Here’s my shoe box-sized summation; Generation Y is an ensemble from an entirely new breed of designers, and we’re not easily understood by anyone but ourselves because we’re anything but an establishment. We’ve lived through the Oklahoma City bombings, Sesame Street, September 11th, when MTV actually played music videos, Desert Storm, globalization, and the birth of the interconnected digital world we refer to as the “Internet.” This digital development connected us youngsters not only across the nation, but across the globe. Suddenly, we’re sharing our lives via Facebook and getting jobs by posting resumes on LinkedIn. We’re constantly connected to our phones and to each other, because we like to unabashedly share our life experiences with the world. Since we share in our peers joys and sorrows, we’ve developed an acute sense of camaraderie and tenacious teamwork. One might say that all this life experience sharing with hundreds and thousands of people across the globe means we crave attention, and they’d be right. Gen Y’ers do crave attention, but it’s the right kind of attention we crave, such as feedback at work, from our beloved families, and from our peers. We crave this attention and feedback because we’re achievement-oriented. We’re a happy generation, one of hope, civic-mindedness, and we fall head over stilettos in love with the possibility of making a real difference we can see and feel.

What the Obama campaign did was take the ideals of Generation Y and base their campaign around it, and it worked. Two years later, most young folks have not altered their views of the President, but it might not necessarily have been Obama they fell in love with, moreover I strongly believe it was the chance we could actually be involved in making a difference, in the power of an active democracy.

Playing devil’s advocate for just a second, younger generations have not had nearly the experience with government that our parents and grandparents have. We don’t even come into contact with the government until we go get a driver’s license, so we’re more idealistic because we’ve yet to experience what our predecessors have. And it’s this experience that’s turned the most likely voters against the “DC establishment.” This is why the Palin prodigy won in Delaware, and since Manchin started running an attack ad against Raese, I cannot help but think his tracking polls must have been pretty close to Rasmussen’s results.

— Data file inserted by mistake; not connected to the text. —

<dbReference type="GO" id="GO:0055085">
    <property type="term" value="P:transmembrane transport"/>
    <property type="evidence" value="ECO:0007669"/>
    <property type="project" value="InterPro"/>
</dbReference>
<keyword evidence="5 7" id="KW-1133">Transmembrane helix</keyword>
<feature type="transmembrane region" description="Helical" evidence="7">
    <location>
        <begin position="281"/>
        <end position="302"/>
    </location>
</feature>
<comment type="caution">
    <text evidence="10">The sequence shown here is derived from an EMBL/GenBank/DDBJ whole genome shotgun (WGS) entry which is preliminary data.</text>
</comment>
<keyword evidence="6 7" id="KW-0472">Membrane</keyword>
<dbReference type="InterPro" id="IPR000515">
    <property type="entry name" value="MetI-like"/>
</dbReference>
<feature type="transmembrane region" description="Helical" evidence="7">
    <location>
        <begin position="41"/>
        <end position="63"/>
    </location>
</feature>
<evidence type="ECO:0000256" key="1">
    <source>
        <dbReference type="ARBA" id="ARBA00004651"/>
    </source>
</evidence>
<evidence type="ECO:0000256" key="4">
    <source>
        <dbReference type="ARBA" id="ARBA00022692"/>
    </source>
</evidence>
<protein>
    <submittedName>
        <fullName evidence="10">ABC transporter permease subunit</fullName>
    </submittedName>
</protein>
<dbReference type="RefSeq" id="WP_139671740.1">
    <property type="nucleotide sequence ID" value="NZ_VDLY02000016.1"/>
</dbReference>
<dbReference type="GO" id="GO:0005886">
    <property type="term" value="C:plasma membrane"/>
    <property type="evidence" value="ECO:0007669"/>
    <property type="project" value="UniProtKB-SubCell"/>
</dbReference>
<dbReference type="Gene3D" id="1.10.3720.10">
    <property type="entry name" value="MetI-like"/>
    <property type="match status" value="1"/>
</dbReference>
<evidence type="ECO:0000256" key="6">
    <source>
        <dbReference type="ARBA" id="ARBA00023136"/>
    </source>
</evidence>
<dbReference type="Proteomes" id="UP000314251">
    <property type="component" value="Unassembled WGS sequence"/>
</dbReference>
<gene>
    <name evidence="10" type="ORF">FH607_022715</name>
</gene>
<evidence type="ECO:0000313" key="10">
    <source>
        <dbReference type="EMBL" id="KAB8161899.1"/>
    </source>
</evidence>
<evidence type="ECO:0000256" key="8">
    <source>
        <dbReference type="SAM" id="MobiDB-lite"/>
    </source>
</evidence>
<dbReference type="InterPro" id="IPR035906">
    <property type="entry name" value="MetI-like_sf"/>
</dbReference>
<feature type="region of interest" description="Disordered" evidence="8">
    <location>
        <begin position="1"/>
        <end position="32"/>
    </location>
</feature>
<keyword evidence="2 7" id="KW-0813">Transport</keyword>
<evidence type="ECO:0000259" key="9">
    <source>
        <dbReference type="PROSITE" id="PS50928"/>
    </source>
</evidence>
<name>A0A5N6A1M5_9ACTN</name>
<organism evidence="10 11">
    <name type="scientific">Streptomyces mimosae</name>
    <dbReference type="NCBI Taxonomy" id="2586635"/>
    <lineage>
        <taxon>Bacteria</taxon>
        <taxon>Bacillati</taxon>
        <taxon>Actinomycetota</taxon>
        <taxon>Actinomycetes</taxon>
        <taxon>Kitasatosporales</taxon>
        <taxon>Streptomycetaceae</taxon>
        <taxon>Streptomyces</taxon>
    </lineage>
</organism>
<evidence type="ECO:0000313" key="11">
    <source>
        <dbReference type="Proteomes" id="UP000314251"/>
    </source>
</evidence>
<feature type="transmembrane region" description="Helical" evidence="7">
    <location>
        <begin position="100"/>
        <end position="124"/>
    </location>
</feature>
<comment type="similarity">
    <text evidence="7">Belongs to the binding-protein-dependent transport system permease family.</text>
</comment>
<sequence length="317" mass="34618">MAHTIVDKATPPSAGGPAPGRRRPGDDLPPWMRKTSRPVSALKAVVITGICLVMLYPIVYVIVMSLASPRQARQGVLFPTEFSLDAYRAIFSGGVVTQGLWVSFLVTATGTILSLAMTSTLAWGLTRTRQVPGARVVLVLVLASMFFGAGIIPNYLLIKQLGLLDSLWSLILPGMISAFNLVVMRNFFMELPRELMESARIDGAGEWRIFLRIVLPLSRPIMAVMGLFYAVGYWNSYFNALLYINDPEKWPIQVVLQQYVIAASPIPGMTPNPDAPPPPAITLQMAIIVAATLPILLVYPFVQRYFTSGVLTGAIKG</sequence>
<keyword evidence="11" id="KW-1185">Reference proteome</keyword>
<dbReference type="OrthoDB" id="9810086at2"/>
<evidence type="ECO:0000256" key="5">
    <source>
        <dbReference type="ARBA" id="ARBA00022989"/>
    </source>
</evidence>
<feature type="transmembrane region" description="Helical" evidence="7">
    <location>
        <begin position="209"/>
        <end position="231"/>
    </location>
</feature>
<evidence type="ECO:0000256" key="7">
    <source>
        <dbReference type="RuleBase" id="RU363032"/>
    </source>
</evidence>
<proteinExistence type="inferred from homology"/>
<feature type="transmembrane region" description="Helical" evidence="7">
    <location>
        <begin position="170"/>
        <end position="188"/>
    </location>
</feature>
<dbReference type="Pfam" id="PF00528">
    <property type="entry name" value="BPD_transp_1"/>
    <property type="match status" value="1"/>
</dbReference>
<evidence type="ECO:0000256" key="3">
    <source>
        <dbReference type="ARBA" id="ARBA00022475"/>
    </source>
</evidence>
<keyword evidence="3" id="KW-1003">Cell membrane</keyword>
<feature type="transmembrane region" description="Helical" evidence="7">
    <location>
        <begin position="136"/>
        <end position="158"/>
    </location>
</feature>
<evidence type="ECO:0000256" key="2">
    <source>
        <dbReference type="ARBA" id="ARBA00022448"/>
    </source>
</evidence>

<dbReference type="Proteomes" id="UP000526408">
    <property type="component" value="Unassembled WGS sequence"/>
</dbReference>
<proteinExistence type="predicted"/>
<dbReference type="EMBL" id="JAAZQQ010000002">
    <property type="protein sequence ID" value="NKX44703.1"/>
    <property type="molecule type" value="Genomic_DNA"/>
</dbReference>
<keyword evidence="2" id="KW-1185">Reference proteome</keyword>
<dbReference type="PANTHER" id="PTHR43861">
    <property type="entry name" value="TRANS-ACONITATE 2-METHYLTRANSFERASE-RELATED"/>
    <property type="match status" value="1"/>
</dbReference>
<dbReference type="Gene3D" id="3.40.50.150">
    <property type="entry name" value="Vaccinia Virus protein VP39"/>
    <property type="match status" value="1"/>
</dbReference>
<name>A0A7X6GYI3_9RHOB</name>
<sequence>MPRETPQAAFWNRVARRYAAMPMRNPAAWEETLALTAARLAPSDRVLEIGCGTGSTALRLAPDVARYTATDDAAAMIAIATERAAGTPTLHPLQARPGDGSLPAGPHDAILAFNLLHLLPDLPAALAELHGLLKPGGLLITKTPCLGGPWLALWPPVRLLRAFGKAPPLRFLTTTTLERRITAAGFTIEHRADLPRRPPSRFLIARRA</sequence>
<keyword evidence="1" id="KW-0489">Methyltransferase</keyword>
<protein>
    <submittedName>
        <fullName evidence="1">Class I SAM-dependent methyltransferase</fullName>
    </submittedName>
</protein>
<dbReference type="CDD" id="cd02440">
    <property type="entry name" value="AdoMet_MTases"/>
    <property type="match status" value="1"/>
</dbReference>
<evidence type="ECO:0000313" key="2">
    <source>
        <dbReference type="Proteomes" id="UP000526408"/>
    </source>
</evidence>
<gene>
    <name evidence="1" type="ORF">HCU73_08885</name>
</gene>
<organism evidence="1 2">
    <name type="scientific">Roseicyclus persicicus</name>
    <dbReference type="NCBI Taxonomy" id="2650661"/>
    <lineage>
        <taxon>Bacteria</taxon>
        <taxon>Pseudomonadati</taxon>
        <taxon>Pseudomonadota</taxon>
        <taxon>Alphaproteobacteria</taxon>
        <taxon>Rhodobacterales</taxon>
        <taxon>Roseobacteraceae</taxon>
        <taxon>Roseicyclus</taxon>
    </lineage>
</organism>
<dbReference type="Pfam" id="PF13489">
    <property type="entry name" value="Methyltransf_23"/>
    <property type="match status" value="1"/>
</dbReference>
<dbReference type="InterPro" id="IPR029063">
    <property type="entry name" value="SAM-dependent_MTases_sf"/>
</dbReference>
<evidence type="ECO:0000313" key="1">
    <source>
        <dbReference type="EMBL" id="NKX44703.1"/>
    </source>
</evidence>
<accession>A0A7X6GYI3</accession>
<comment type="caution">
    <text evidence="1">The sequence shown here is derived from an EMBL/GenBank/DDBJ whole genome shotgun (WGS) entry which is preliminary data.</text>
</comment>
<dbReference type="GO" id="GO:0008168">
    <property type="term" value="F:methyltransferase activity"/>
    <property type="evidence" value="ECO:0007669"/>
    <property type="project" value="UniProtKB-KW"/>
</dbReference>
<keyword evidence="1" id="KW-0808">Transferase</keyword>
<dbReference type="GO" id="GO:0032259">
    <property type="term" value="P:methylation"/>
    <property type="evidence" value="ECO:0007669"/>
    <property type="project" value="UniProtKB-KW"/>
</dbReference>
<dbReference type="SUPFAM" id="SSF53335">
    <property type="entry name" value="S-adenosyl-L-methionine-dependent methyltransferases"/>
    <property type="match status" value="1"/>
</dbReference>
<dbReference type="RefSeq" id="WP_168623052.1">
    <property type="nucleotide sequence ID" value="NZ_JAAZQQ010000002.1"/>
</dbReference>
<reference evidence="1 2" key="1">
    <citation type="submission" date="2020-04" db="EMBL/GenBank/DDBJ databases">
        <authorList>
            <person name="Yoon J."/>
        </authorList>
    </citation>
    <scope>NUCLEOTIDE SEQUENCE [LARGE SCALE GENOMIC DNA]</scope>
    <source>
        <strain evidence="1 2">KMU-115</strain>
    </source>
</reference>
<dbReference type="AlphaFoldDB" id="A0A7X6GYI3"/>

How do we Democrats capitalize on this anti-establishment sentiment among our likely voters? Where’s there’s a will, there’s a way. And when asked how well we Democrats work under pressure, I always reply, “Pressure makes diamonds.”

Friday, September 10, 2010

Manchin v. Raese: Psychology behind the ads

United States Senate candidate Joe Manchin released his first TV spot to counter opponent John Raese’s accusations. But was Manchin’s spot effective?

Believe it or not, the Democratic and Republican parties produce campaign ads that appeal to different sections of your brian. Your brain has a part called the cerebral cortex, which takes up about 80% of our entire brain mass. The area from behind your eyes and about a couple inches past the top of your forehead is called the prefrontal cortex. This section is then divided into two parts; the dorsolateral prefrontal cortex (which runs toward the top and sides of the prefrontal cortex), and the ventromedial prefrontal cortex (which runs behind the eyes and approximately half way up the forehead).